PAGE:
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The Saga of Roanoke and the ‘Lost’ Colony


1584 - The First Voyage - Discovery of Roanoke


Roanoke Island Native AmericanOn April 27, 1584, Captains Philip Amadas and Arthur Barlowe left Plymouth to explore the North American coast for Sir Walter Raleigh. The party of explorers landed on July 13, 1584, on the North Carolina coast, just south of Roanoke Island, and took possession of the country for Queen Elizabeth. On the fourth day they were visited by Granganimeo, brother of Wingina, chief of the Roanoke Island Indians. After a short period of trading, Barlowe and seven others went by boat to Roanoke Island at the north end of which they found an Indian village, where the town of Manteo now stands. Two Indians, Wanchese and Manteo, were persuaded to return to England to meet Raleigh and Queen Elizabeth I.
 
1585-86 - The Second Voyage and Raleigh's First Colony

 The next spring, Raleigh sent another colony to Roanoke Island. The expedition, commanded by Raleigh's cousin, Sir Richard Grenville from Bideford, sailed on April 9, 1585. Included in the group of ship captains and colonists were Philip Amadas and Simon Ferdinando of the expedition of the previous year; Thomas Cavendish, destined to be the third circumnavigator of the globe; a scientist named Thomas Hariot; Grenville's half-brother, John Arundell, brother-in-law, John Stukeley; Commander Ralph Lane (who later declared Grenville as being “insufferable”), and an artist, John White who was set to become a pivotal player in the Roanoke Sagas. The two native Indians, Wanchese and Manteo, who had travelled to England the previous year also returned to America on this voyage.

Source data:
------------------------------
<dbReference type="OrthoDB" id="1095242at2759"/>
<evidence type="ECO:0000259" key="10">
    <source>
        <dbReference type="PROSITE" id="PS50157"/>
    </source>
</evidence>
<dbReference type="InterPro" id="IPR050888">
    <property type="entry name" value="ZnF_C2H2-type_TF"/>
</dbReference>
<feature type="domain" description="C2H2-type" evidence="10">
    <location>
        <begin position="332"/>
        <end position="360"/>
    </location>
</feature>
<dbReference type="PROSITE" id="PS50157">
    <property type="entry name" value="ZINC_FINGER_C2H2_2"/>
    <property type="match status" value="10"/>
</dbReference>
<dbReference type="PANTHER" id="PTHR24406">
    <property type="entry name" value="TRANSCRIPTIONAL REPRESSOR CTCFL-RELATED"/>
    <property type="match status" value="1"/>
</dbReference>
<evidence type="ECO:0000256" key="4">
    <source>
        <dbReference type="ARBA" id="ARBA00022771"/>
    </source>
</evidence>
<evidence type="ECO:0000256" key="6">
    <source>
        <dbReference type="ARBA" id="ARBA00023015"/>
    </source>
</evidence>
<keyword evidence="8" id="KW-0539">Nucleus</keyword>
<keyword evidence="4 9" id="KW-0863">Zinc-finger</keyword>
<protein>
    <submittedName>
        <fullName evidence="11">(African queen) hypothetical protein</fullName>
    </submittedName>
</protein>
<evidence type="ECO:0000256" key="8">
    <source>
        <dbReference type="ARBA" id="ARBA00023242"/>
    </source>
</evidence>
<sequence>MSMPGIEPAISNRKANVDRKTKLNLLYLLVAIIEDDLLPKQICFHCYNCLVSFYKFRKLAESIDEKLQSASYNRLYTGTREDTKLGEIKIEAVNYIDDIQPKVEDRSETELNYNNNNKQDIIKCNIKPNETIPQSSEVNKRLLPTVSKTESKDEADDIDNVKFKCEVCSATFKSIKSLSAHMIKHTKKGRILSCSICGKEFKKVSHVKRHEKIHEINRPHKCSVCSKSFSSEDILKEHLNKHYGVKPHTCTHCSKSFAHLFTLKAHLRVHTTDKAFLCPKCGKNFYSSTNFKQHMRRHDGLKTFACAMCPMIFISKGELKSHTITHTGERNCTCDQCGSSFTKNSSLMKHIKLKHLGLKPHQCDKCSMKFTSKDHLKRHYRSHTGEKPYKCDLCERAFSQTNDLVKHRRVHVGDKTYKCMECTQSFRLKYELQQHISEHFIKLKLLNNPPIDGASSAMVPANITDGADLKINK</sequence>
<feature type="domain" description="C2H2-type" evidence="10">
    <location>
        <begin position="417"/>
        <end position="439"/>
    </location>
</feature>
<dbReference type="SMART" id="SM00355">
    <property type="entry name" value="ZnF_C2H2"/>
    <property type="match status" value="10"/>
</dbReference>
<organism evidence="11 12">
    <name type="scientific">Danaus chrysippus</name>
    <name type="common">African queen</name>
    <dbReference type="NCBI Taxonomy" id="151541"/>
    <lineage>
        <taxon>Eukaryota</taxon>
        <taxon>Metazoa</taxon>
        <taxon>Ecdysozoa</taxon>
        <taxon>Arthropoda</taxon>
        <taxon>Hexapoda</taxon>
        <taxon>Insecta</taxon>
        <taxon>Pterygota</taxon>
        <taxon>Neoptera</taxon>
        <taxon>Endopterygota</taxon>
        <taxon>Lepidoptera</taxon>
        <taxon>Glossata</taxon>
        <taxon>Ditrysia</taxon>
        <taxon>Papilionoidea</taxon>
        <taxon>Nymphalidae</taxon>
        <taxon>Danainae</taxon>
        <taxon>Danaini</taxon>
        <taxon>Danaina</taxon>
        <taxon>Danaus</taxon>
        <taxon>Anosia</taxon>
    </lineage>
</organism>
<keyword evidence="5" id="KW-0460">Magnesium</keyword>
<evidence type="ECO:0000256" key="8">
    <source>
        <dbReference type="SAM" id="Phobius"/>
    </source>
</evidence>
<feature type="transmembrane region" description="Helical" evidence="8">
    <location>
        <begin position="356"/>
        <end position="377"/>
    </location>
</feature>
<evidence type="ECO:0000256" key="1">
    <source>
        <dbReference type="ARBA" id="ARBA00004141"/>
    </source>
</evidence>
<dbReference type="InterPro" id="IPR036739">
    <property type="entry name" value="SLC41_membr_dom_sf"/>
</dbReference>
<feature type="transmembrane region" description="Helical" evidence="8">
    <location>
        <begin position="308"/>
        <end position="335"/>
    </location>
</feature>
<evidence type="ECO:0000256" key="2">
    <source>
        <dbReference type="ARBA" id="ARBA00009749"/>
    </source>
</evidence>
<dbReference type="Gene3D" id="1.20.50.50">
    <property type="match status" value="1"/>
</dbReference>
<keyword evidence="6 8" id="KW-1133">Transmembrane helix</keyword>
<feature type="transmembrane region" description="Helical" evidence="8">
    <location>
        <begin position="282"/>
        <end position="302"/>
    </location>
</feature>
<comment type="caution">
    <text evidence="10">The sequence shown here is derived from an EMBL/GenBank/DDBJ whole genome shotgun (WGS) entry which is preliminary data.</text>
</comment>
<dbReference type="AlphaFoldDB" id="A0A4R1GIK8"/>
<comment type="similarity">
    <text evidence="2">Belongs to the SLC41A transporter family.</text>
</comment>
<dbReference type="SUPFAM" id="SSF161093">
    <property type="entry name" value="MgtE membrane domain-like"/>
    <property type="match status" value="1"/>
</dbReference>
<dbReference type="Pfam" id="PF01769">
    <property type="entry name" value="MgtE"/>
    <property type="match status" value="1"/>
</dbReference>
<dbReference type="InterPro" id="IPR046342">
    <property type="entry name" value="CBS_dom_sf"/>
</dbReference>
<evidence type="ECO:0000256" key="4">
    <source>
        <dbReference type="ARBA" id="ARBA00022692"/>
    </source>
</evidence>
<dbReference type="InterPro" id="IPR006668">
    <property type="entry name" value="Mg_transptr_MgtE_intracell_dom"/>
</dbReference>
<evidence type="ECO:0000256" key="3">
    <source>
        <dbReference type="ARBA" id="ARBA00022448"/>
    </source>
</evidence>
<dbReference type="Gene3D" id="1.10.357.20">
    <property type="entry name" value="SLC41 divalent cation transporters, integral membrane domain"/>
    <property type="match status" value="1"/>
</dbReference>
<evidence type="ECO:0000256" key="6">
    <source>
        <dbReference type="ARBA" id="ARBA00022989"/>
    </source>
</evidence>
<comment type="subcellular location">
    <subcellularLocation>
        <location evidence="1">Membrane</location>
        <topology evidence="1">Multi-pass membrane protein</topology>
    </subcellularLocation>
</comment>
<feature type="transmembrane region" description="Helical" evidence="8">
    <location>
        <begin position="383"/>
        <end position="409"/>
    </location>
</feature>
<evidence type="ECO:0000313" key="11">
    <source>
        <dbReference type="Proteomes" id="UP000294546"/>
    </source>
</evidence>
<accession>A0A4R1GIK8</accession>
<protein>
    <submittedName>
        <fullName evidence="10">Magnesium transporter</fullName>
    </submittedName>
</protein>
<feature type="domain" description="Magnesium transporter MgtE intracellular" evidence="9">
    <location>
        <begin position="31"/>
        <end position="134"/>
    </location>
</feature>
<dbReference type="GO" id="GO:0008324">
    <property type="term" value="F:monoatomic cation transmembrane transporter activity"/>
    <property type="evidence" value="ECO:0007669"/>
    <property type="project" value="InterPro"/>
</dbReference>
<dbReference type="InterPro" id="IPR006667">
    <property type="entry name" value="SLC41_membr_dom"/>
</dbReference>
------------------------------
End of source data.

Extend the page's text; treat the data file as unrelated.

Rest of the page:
They landed on an island south of Cape Hatteras, now known as Ocracoke, and spent some time exploring it and the other coastal islands and adjacent mainland. It was not until sometime later that Grenville moved to establish the colony on the North end of Roanoke Island. Ralph Lane was made Governor and quickly built a fort whose present day location is now believed to be submerged a few yards off-shore.

Drakes Releif

For the colonists, relations with the Indians continued friendly enough for a while but eventually deteriorated to the point where the Colonist’s lack of adaptation to the environment left them in a perilous state. By May 1586, the colonists having outworn their welcome with the Indians, were at open war with them.

The Colonists planned relief from Grenville was delayed in Bideford and had it not been for the timely arrival of Sir Francis Drake passing by with a fleet of 23 ships, mostly ‘borrowed’ from the Spanish and richly laden with booty, the Colonists might have perished. As it was Drake gave them all immediate return passage to England with his fleet. When Drake sailed, on June 18 1586 he carried the remnants of the first colony home with him.


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